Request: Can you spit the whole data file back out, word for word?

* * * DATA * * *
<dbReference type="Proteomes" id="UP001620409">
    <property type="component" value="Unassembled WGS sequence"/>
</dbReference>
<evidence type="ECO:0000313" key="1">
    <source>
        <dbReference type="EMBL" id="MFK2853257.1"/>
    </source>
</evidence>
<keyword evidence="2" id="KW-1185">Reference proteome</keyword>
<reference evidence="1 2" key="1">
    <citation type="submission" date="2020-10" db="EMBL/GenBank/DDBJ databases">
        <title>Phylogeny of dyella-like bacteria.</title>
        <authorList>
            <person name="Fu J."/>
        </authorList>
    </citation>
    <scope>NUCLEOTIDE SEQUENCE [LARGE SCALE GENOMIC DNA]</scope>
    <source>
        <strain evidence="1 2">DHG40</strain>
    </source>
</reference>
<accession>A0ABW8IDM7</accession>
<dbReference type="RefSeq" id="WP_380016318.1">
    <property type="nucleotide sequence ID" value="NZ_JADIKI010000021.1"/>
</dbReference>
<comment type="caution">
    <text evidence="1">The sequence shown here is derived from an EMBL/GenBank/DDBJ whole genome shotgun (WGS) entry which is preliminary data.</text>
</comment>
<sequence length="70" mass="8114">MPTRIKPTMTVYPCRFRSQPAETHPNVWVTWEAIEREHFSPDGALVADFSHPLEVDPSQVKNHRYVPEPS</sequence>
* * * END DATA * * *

<dbReference type="Proteomes" id="UP001620409">
    <property type="component" value="Unassembled WGS sequence"/>
</dbReference>
<evidence type="ECO:0000313" key="1">
    <source>
        <dbReference type="EMBL" id="MFK2853257.1"/>
    </source>
</evidence>
<keyword evidence="2" id="KW-1185">Reference proteome</keyword>
<reference evidence="1 2" key="1">
    <citation type="submission" date="2020-10" db="EMBL/GenBank/DDBJ databases">
        <title>Phylogeny of dyella-like bacteria.</title>
        <authorList>
            <person name="Fu J."/>
        </authorList>
    </citation>
    <scope>NUCLEOTIDE SEQUENCE [LARGE SCALE GENOMIC DNA]</scope>
    <source>
        <strain evidence="1 2">DHG40</strain>
    </source>
</reference>
<accession>A0ABW8IDM7</accession>
<dbReference type="RefSeq" id="WP_380016318.1">
    <property type="nucleotide sequence ID" value="NZ_JADIKI010000021.1"/>
</dbReference>
<comment type="caution">
    <text evidence="1">The sequence shown here is derived from an EMBL/GenBank/DDBJ whole genome shotgun (WGS) entry which is preliminary data.</text>
</comment>
<sequence length="70" mass="8114">MPTRIKPTMTVYPCRFRSQPAETHPNVWVTWEAIEREHFSPDGALVADFSHPLEVDPSQVKNHRYVPEPS</sequence>